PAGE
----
Kirchner T, Patino C. Stress and depression in Latin American immigrants: the mediating role of religiosity. Eur Psychiatry. 2010;25(8):479–84.
Reutter KK, Bigatti SM. Religiosity and spirituality as resiliency resources: moderation, mediation, or moderated mediation? J Sci Study Relig. 2014;53(1):56–72.
Kleiman EM, Liu RT. Social support as a protective factor in suicide: findings from two nationally representative samples. J Affect Disord. 2013;150(2):540–5.
Rosario M, Salzinger S, Feldman RS, Ng-Mak DS. Intervening processes between youths’ exposure to community violence and internalizing symptoms over time: the roles of social support and coping. Am J Community Psychol. 2008;41(1–2):43–62.
Benhorin S, McMahon SD. Exposure to violence and aggression: protective roles of social support among urban African American youth. J Community Psychol. 2008;36(6):723–43.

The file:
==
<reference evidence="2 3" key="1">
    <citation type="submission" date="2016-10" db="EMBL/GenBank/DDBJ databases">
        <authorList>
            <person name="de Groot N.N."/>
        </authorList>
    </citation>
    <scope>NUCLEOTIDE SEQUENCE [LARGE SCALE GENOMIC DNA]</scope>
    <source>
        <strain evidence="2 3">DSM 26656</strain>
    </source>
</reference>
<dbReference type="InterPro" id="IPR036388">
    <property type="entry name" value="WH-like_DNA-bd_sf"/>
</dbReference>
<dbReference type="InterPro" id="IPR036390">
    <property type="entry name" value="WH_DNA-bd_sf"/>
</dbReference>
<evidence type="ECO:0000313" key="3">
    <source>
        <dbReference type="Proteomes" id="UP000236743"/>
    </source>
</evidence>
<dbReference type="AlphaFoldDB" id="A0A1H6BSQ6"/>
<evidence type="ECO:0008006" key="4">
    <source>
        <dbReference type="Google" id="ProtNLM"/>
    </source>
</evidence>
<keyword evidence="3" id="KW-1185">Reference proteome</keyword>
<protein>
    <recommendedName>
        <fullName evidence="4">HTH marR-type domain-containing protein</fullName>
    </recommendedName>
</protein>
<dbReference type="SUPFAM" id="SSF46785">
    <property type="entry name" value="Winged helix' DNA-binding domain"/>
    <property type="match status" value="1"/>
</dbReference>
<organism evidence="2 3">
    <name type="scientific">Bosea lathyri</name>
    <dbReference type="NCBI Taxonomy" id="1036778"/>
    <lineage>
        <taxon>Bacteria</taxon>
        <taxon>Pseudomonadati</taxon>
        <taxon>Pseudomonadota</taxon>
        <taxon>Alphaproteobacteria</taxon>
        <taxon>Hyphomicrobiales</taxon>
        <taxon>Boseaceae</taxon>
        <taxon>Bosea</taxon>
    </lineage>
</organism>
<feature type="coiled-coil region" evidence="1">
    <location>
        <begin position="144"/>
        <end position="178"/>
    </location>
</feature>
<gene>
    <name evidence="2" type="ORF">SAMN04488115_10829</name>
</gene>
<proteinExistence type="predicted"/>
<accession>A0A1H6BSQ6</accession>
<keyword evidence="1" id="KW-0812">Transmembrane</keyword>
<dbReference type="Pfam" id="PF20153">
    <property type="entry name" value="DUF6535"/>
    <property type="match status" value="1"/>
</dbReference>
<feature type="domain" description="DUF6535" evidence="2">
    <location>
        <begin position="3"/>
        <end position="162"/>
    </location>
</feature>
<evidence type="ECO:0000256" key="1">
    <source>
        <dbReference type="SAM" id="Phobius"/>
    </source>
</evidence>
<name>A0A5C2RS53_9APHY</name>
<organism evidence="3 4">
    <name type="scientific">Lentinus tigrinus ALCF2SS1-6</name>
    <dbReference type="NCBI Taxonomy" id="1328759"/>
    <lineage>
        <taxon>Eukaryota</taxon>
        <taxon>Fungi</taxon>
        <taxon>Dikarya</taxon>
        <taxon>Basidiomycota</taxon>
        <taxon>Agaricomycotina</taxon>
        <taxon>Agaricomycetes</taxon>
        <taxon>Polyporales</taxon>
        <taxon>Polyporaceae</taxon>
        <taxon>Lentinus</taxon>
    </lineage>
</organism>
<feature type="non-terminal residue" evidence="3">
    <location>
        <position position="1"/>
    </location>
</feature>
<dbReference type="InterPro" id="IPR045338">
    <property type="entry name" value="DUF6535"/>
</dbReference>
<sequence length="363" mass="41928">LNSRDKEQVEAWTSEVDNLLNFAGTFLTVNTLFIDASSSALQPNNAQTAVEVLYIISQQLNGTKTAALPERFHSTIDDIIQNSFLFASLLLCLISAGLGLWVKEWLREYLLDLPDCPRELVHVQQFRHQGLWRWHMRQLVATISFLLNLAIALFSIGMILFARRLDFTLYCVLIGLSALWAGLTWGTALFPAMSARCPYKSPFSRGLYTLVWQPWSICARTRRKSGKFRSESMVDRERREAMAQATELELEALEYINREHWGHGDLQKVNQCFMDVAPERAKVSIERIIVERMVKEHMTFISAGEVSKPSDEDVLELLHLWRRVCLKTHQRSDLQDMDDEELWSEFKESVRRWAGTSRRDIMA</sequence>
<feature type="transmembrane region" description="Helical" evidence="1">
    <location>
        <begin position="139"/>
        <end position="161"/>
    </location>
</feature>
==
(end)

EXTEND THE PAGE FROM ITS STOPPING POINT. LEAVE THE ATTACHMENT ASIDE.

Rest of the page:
Yearwood K, Vliegen N, Chau C, Corveleyn J, Luyten P. When do peers matter? The moderating role of peer support in the relationship between environmental adversity, complex trauma, and adolescent psychopathology in socially disadvantaged adolescents. J Adolesc. 2019;72:14–22.
Bhui K, Everitt B, Jones E. Might depression, psychosocial adversity, and limited social assets explain vulnerability to and resistance against violent radicalisation? PLoS One. 2014;9(9):e105918.
Rousseau C, Drapeau A. Premigration exposure to political violence among independent immigrants and its association with emotional distress. J Nerv Ment Dis. 2004;192(12):852–6.
Noh S, Beiser M, Kaspar V, Hou F, Rummens E. Perceived racial discrimination, depression and coping: a study of southeast Asian refugees in Canada. J Health Soc Behav. 1999a;40:193–207.